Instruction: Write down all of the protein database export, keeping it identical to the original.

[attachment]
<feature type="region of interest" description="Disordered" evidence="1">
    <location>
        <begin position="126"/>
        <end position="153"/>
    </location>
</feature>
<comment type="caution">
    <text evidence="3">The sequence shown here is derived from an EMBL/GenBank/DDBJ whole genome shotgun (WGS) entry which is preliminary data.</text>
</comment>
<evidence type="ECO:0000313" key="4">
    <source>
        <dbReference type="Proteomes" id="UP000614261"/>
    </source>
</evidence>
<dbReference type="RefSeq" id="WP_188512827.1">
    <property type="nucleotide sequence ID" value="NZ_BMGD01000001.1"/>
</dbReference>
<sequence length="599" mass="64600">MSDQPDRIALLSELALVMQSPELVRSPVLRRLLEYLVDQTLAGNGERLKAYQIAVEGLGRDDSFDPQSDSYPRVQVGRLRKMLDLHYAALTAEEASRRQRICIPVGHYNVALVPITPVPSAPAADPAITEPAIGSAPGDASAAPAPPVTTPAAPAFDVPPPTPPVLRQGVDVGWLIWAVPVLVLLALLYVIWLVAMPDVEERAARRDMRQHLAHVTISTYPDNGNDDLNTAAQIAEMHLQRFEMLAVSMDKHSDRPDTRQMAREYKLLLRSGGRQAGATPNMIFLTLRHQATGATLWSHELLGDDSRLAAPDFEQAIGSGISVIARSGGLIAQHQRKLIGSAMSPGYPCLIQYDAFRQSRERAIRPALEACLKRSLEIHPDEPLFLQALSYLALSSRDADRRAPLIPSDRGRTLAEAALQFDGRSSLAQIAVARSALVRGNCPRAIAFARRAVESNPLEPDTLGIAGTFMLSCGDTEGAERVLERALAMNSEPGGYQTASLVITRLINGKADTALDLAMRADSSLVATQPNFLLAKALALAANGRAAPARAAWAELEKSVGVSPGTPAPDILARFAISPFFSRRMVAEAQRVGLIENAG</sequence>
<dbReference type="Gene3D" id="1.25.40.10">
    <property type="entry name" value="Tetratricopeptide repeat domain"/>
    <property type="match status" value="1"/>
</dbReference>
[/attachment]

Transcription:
<feature type="region of interest" description="Disordered" evidence="1">
    <location>
        <begin position="126"/>
        <end position="153"/>
    </location>
</feature>
<comment type="caution">
    <text evidence="3">The sequence shown here is derived from an EMBL/GenBank/DDBJ whole genome shotgun (WGS) entry which is preliminary data.</text>
</comment>
<evidence type="ECO:0000313" key="4">
    <source>
        <dbReference type="Proteomes" id="UP000614261"/>
    </source>
</evidence>
<dbReference type="RefSeq" id="WP_188512827.1">
    <property type="nucleotide sequence ID" value="NZ_BMGD01000001.1"/>
</dbReference>
<sequence length="599" mass="64600">MSDQPDRIALLSELALVMQSPELVRSPVLRRLLEYLVDQTLAGNGERLKAYQIAVEGLGRDDSFDPQSDSYPRVQVGRLRKMLDLHYAALTAEEASRRQRICIPVGHYNVALVPITPVPSAPAADPAITEPAIGSAPGDASAAPAPPVTTPAAPAFDVPPPTPPVLRQGVDVGWLIWAVPVLVLLALLYVIWLVAMPDVEERAARRDMRQHLAHVTISTYPDNGNDDLNTAAQIAEMHLQRFEMLAVSMDKHSDRPDTRQMAREYKLLLRSGGRQAGATPNMIFLTLRHQATGATLWSHELLGDDSRLAAPDFEQAIGSGISVIARSGGLIAQHQRKLIGSAMSPGYPCLIQYDAFRQSRERAIRPALEACLKRSLEIHPDEPLFLQALSYLALSSRDADRRAPLIPSDRGRTLAEAALQFDGRSSLAQIAVARSALVRGNCPRAIAFARRAVESNPLEPDTLGIAGTFMLSCGDTEGAERVLERALAMNSEPGGYQTASLVITRLINGKADTALDLAMRADSSLVATQPNFLLAKALALAANGRAAPARAAWAELEKSVGVSPGTPAPDILARFAISPFFSRRMVAEAQRVGLIENAG</sequence>
<dbReference type="Gene3D" id="1.25.40.10">
    <property type="entry name" value="Tetratricopeptide repeat domain"/>
    <property type="match status" value="1"/>
</dbReference>